- Some research suggests that zinc may help increase testosterone levels.
- Zinc may help increase muscle growth and improve sperm production.
- In most cases, you can get enough zinc with a high-quality, balanced diet—although supplementation is also an option.
Zinc may do more than shorten your downtime the next time you catch a cold (1). The essential mineral plays a vital role in many body processes, including protein synthesis, muscle growth, and wound healing. And for men, it may pack an additional perk. Studies suggest that, like a few other nutrients (including vitamin D, zinc may also increase testosterone levels in healthy men.
Worryingly, you may not be getting enough. Your body can’t produce zinc, and it can be tricky to get your recommended 11 daily milligrams from foods like oysters and red meat.
Exactly how much zinc do you need, especially if you’re looking to increase testosterone? We’re glad you asked.
Can Zinc Increase Testosterone?
Research suggests it’s possible.
In one clinical trial, 100 men with low zinc levels were given either a placebo or a zinc supplement daily for six weeks (2). At the end of the study, those in the zinc supplement group saw a significant increase in testosterone and luteinizing hormone (LH), a hormone that triggers testosterone production in the testes.
In another study, published in the Journal of Exercise Physiology, researchers found that men who took a zinc/magnesium/vitamin B-6 blend for eight weeks saw an increase in free testosterone compared to the placebo group.
And in an early study published in the journal Nutrition, researchers found that older men who had a marginal zinc deficiency and were given a daily zinc supplement for six months were able to almost double levels of testosterone in their systems, going from a starting average of 8.3 nanomoles per liter (nmol/L) to an average of 16 nmol/L at the end of the trial (3).
Impressive stuff, considering the normal healthy testosterone level in an average guy can range from 10 to 35 nmol/L.
Zinc and Sexual Function
In a study, published in the Journal of Human Reproductive Sciences, researchers found that zinc supplementation dramatically increased sexual performance and frequency in rats (4).
The benefit was again linked to testosterone production, with levels of the hormone increasing incrementally based on how much additional zinc the animals were given. You’re no rat of course, but the study’s authors have speculated that the finding will carry over to mankind as well.
A growing body of research is also beginning to suggest that zinc supplements may also help treat erectile dysfunction. Some studies have found that, in men with zinc deficiencies, zinc supplementation restored erectile function, which was also associated with an increase in testosterone levels. (5).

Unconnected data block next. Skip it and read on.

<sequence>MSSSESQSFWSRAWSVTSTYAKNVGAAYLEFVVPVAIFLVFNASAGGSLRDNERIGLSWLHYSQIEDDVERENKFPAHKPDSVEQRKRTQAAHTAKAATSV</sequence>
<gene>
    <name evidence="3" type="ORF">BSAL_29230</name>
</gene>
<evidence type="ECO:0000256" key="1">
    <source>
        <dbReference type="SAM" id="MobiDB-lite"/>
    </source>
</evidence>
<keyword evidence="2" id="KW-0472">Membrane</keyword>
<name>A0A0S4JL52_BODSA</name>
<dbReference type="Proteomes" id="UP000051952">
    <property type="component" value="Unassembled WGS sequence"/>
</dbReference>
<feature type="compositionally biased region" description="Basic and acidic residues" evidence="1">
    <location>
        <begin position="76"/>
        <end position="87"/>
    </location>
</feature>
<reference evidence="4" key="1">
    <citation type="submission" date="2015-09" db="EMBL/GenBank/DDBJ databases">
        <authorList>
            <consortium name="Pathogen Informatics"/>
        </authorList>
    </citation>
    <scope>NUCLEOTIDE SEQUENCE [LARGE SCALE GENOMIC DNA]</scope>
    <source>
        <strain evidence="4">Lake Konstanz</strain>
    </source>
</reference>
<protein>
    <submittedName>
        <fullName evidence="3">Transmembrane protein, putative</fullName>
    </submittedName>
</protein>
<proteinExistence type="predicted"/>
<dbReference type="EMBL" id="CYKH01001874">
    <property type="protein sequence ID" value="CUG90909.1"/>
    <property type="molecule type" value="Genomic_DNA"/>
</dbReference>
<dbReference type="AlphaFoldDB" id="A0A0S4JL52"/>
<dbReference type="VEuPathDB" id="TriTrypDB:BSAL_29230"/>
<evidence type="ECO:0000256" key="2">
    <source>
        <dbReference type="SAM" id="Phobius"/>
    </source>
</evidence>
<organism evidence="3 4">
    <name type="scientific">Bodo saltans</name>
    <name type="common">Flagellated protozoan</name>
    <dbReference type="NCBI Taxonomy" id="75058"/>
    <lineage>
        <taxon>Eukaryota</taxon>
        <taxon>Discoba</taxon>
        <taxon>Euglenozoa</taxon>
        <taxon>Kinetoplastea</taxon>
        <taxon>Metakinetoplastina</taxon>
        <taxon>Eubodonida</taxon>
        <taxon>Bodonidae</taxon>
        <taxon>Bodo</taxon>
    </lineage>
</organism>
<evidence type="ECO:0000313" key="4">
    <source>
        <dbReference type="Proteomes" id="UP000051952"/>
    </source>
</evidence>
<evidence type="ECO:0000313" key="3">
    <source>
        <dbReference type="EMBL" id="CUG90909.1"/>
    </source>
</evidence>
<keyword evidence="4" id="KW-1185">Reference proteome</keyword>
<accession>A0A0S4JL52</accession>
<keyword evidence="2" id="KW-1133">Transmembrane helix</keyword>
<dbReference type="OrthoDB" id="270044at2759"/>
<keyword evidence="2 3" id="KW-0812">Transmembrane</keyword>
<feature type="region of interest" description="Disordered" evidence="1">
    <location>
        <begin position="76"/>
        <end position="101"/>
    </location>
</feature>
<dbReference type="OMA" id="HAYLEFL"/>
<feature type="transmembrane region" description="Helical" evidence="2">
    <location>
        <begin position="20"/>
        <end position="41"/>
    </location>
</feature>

Should I Take Zinc for Low T?
Despite this promising data, some experts say they need more data before they would universally recommend zinc supplements to men experiencing low testosterone.
“Some initially promising research has been conducted, and it does suggest zinc supplementation definitively may increase levels of free testosterone in men,” says Roxana Ehsani, R.D., a Miami, Florida-based registered dietitian nutritionist and board-certified sports dietitian, “but more research and trials need to be done first before we can say that zinc does, or can, increase levels.”
Other Benefits of Zinc for Men
Potentially boosting testosterone isn’t the only perk men may get from getting enough zinc. Here’s what else it can do:
Improved athletic performance and muscle mass
Protein is key to bulking up but zinc helps build new muscle and repair damage to existing muscle.
In one recent study researchers warned that zinc deficiency could have serious consequences on health, particularly in athletes by affecting sports performance (6).
Meanwhile, in a report published by the National Federation of Professional Trainers, certified personal trainer and former competitive bodybuilder Cathleen Kronemer cautioned that sufficient zinc levels should be considered essential to help facilitate muscle-building.
“Zinc plays an essential role in growth. It aids in muscle protein synthesis, which affects sports performance,” says Ehsani. She explains, “A zinc deficiency can inhibit growth and may result in reduced growth hormone production or insulin-like growth factor. These hormones promote muscle growth and are released in the body after muscle strengthening exercises, such as weight lifting.” (7).